You Are Not Alone
I believe that the health of community depends on the health of people and the quality of their engagement with each other. During the past year, all of that has suffered. While some people suffered especially serious losses (loss of dear ones, loss of health, loss of income), everyone experienced some: loss of stable routines, loss of social contact, loss of certainty about the future. While less travel has been beneficial for the planetary health, we have been missing personal contact and opportunities to see old friends and make new connections.
All of these losses bring sadness and grief, and to cope with this in a healthy way we must practice both mourning and celebrations - mourning the absence of what has been lost, and celebrating that we have loved and valued what is now gone.
The RIPE community overlaps with many other communities struggling with the same issues, both historically and during the last year - e.g. software developers, hackers, digital rights activists, academic researchers, other engineering groups - and there are various groups within the RIPE community who've been looking for solutions to these topics too - NOGs, IXPs, DNS operators, and also the RIPE Chair team (see “Community Wellbeing” in their report for February 2021).
Personally, I've been tracking the efforts of the various technical communities, and I’d like to share what I have collected, with the hope that this will be helpful for those who are struggling.
My most important message to you is:
You are not alone!
You are not alone, both in the sense that
- You are part of the larger community that can support you and can use your help;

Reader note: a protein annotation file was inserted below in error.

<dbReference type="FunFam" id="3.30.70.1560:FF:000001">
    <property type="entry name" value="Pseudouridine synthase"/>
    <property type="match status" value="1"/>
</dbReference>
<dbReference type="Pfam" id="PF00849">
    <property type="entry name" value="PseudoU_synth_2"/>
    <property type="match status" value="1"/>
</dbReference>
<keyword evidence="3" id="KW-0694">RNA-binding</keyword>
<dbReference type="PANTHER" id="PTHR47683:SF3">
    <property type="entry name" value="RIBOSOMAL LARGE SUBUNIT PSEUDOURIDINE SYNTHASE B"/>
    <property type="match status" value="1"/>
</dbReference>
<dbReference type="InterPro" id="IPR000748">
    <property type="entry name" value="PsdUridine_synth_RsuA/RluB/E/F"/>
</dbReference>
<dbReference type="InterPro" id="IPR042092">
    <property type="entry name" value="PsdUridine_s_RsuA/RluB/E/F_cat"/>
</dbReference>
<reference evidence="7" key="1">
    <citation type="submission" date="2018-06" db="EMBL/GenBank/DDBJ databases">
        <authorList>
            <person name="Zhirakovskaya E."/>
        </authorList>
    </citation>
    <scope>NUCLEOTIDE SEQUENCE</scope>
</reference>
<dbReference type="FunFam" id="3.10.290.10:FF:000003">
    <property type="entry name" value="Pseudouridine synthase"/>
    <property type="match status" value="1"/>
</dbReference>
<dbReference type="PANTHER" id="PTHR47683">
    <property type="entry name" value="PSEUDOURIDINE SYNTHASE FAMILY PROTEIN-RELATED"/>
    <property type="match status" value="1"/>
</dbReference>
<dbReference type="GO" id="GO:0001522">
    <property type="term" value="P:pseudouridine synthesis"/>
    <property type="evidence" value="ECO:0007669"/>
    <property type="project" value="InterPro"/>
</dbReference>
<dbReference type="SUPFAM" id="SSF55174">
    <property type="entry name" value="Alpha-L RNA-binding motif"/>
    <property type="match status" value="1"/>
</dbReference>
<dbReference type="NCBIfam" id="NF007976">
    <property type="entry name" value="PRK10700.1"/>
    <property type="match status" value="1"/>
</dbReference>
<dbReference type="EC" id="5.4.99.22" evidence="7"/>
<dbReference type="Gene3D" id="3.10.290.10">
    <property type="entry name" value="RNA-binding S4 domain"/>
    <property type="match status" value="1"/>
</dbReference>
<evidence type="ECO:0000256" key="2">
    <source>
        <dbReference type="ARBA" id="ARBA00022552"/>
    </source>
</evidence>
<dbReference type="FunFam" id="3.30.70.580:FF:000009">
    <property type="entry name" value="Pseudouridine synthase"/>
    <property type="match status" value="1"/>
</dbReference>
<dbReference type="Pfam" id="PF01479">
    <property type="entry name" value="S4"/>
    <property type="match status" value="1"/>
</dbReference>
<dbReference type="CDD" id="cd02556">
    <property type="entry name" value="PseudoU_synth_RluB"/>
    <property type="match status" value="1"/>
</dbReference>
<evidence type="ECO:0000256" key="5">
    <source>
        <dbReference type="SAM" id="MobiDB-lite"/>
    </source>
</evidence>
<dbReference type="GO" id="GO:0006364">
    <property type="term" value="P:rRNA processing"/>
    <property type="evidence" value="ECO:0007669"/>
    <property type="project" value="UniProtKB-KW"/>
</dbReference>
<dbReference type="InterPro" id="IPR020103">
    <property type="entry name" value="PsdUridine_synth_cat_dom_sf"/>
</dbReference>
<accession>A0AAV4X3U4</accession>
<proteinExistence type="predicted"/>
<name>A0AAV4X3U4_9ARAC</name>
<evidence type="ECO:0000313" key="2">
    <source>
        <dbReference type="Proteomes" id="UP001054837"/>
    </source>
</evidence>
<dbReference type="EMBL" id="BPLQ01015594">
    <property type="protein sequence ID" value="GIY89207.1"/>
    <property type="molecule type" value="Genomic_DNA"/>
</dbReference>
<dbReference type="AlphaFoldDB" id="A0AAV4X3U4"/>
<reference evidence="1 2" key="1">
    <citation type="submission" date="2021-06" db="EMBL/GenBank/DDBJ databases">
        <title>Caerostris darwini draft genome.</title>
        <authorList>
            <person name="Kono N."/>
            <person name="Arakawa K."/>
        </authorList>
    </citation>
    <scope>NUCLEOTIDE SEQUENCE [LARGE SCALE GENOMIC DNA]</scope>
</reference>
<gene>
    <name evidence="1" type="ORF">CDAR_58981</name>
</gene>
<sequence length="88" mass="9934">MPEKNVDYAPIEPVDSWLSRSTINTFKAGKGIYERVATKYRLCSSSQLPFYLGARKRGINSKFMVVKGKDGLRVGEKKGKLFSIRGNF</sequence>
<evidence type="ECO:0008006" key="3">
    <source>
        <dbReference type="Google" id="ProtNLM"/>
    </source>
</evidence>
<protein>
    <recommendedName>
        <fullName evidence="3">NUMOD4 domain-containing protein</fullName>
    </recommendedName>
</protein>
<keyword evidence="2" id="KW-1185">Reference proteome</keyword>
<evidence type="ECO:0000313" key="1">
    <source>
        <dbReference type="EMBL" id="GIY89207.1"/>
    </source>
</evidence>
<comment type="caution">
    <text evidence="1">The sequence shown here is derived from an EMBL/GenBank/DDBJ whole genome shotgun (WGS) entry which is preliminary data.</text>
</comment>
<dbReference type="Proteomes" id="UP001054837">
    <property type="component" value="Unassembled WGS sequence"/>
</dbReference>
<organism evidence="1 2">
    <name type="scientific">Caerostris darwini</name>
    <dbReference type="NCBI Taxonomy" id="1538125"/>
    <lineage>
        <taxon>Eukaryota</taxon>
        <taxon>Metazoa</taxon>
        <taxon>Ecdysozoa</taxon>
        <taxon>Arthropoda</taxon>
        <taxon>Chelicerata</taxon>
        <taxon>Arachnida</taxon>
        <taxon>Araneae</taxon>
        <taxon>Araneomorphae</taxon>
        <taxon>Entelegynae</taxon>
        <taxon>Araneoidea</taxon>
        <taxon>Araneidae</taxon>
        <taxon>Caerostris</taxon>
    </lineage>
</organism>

- Other people are/have been in the same or similar situation as you, felt the same pains as you, and by sharing your experience with them, you may gain help and give help
Here are three examples of approaches from other communities:
1. DigitalRights.Community is conducting a survey to improve the psychosocial wellbeing of the community. Please take part by answering the questions, and share with your own community: www.digitalrights.community/blog/take-the-survey
3. Hackerspace TechInc in Amsterdam is offering a social playground to its members, since the physical meetings are discouraged due to pandemic measures : https://play.social.techinc.nl/
Join us every Wednesday evening for an “social hour”!
You are welcome to use it for your own (small) groups and events, and there is documentation available for installing, hosting and maintaining another FLOSS instance.
Sharing is Caring
By sharing experiences and tools we can help each other increase wellbeing and persist as communities that are more resilient to new crises.
Please use the comments section below to share your tips or questions!
(*) corona pandemic pain points: lockdowns, working-from-home (if you are privileged to have a job that allows it); juggling essential work and self-care, social-distancing, “remote work”, virtual events, home-schooling, “shelter in place”, travel restrictions, protests, self-isolation, death or sickness, economic hardships and global crisis-es, vaccinations (or not), testing, track-and-trace, "long COVID", coping and falling apart…